Head of Islamic State in Afghanistan killed

Abdul Hasib was appointed last year after his predecessor Hafiz Saeed Khan died in a US drone strike


Agencies May 08, 2017

KABUL/WASHINGTON: The head of Islamic State in Afghanistan, Abdul Hasib, has been killed in an operation led by Afghan special forces in the eastern province of Nangarhar, President Ashraf Ghani said on Sunday.

Hasib, appointed last year after his predecessor Hafiz Saeed Khan died in a US drone strike, is believed to have ordered a series of high profile attacks including one in March on the main military hospital in Kabul by a group of militants disguised as doctors, a statement said.

Meanwhile, US military officials also confirmed that US and Afghan troops killed the leader of the IS’s Afghanistan affiliate in an April raid, US military officials confirmed on Sunday.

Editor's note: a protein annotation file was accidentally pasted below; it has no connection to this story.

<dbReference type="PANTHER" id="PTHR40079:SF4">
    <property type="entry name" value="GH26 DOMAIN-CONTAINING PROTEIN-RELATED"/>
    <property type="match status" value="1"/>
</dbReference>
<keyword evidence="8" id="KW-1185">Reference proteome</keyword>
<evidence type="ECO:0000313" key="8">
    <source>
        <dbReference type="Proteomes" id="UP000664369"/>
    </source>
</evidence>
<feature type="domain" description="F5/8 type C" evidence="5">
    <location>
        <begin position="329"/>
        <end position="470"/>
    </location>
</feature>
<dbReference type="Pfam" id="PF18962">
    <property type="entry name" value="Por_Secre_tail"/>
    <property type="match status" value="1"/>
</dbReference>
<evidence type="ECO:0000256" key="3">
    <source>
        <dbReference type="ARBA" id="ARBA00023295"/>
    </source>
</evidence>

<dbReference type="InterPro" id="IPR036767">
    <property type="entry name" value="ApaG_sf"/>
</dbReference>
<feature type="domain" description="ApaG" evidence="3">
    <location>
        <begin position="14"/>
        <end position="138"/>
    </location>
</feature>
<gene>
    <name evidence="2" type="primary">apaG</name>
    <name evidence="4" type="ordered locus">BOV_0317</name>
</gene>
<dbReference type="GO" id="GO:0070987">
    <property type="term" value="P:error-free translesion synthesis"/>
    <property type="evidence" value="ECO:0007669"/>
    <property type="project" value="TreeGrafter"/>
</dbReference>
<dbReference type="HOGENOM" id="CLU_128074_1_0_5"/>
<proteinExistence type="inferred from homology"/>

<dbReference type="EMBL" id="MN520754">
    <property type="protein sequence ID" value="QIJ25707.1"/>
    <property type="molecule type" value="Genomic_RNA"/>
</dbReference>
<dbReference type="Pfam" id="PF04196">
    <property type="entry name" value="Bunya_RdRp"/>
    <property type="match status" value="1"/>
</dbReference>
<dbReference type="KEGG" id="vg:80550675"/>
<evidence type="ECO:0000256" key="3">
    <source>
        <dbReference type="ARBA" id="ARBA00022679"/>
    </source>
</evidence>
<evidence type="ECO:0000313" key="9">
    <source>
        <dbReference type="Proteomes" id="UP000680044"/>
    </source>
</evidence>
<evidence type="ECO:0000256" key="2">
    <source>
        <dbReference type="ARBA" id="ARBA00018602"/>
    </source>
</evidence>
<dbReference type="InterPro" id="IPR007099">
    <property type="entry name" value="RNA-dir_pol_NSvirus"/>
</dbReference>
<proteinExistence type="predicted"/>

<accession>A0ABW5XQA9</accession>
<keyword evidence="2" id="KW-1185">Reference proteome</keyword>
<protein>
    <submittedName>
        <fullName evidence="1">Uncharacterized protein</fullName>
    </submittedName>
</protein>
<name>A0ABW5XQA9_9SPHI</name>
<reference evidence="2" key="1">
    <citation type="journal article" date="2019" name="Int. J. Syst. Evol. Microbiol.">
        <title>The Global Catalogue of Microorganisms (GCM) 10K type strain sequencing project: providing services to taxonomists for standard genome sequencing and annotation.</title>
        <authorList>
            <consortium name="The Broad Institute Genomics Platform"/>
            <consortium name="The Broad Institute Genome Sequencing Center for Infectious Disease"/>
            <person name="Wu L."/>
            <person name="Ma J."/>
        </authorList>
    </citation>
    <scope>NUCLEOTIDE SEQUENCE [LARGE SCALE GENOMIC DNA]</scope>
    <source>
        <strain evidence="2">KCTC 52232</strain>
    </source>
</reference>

US aims to eliminate Islamic State from Afghanistan in 2017

The raid in Nangarhar province targeted the leader, Abdul Hasib, US-Forces Afghanistan said.

It said earlier that if confirmed, the death of the Hasib and his associates would "significantly degrade ISIS-K operations in Afghanistan and help reach our goal of destroying them in 2017."

The local affiliate of Islamic State, sometimes known as Islamic State Khorasan (IS-K), after an old name for the region that includes Afghanistan, has been active since 2015, fighting both the Taliban as well as Afghan and US forces.

Islamic State Afghanistan leader likely killed: Pentagon

It is believed to maintain links with the main Islamic State movement in Iraq and Syria but has considerable operational independence.

US and Afghan special forces, backed by drone strikes and other air support, have waged a series of operations against IS-K this year, killing dozens of their fighters, mainly in Nangarhar, on the border with Pakistan.

Defeating the group remains one of the top US priorities in Afghanistan and last month the United States dropped its largest non-nuclear device on a network of caves and tunnels used by ISIS in Nangarhar, killing 94 fighters, including four commanders.

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